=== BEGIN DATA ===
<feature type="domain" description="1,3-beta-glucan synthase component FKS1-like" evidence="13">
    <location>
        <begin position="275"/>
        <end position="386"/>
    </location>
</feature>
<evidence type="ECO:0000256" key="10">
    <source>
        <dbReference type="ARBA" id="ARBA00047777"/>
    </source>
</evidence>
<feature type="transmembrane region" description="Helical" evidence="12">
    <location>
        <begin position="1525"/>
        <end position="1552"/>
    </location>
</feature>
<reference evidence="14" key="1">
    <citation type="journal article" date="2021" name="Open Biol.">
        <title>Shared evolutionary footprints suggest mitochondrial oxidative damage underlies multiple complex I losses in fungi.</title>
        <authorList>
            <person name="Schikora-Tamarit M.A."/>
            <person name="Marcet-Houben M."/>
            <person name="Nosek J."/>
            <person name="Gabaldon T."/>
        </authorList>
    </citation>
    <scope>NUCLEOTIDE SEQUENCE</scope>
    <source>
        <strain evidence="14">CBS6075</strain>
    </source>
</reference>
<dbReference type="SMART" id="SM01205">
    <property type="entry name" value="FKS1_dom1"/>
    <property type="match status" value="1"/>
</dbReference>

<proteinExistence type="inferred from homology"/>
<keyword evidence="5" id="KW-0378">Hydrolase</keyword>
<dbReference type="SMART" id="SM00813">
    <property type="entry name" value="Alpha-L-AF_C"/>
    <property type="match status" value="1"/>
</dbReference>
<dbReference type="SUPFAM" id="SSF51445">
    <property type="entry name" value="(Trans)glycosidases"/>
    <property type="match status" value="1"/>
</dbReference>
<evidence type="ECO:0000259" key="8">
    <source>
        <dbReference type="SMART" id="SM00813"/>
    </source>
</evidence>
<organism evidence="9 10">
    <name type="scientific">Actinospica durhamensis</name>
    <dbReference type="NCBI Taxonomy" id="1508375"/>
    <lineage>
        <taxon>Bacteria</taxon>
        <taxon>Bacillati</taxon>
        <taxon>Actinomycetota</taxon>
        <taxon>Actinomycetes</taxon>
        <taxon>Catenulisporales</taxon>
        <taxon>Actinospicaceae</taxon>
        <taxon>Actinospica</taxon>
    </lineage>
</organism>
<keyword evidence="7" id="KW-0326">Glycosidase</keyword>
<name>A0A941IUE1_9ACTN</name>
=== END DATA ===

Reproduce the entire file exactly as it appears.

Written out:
<feature type="domain" description="1,3-beta-glucan synthase component FKS1-like" evidence="13">
    <location>
        <begin position="275"/>
        <end position="386"/>
    </location>
</feature>
<evidence type="ECO:0000256" key="10">
    <source>
        <dbReference type="ARBA" id="ARBA00047777"/>
    </source>
</evidence>
<feature type="transmembrane region" description="Helical" evidence="12">
    <location>
        <begin position="1525"/>
        <end position="1552"/>
    </location>
</feature>
<reference evidence="14" key="1">
    <citation type="journal article" date="2021" name="Open Biol.">
        <title>Shared evolutionary footprints suggest mitochondrial oxidative damage underlies multiple complex I losses in fungi.</title>
        <authorList>
            <person name="Schikora-Tamarit M.A."/>
            <person name="Marcet-Houben M."/>
            <person name="Nosek J."/>
            <person name="Gabaldon T."/>
        </authorList>
    </citation>
    <scope>NUCLEOTIDE SEQUENCE</scope>
    <source>
        <strain evidence="14">CBS6075</strain>
    </source>
</reference>
<dbReference type="SMART" id="SM01205">
    <property type="entry name" value="FKS1_dom1"/>
    <property type="match status" value="1"/>
</dbReference>

<proteinExistence type="inferred from homology"/>
<keyword evidence="5" id="KW-0378">Hydrolase</keyword>
<dbReference type="SMART" id="SM00813">
    <property type="entry name" value="Alpha-L-AF_C"/>
    <property type="match status" value="1"/>
</dbReference>
<dbReference type="SUPFAM" id="SSF51445">
    <property type="entry name" value="(Trans)glycosidases"/>
    <property type="match status" value="1"/>
</dbReference>
<evidence type="ECO:0000259" key="8">
    <source>
        <dbReference type="SMART" id="SM00813"/>
    </source>
</evidence>
<organism evidence="9 10">
    <name type="scientific">Actinospica durhamensis</name>
    <dbReference type="NCBI Taxonomy" id="1508375"/>
    <lineage>
        <taxon>Bacteria</taxon>
        <taxon>Bacillati</taxon>
        <taxon>Actinomycetota</taxon>
        <taxon>Actinomycetes</taxon>
        <taxon>Catenulisporales</taxon>
        <taxon>Actinospicaceae</taxon>
        <taxon>Actinospica</taxon>
    </lineage>
</organism>
<keyword evidence="7" id="KW-0326">Glycosidase</keyword>
<name>A0A941IUE1_9ACTN</name>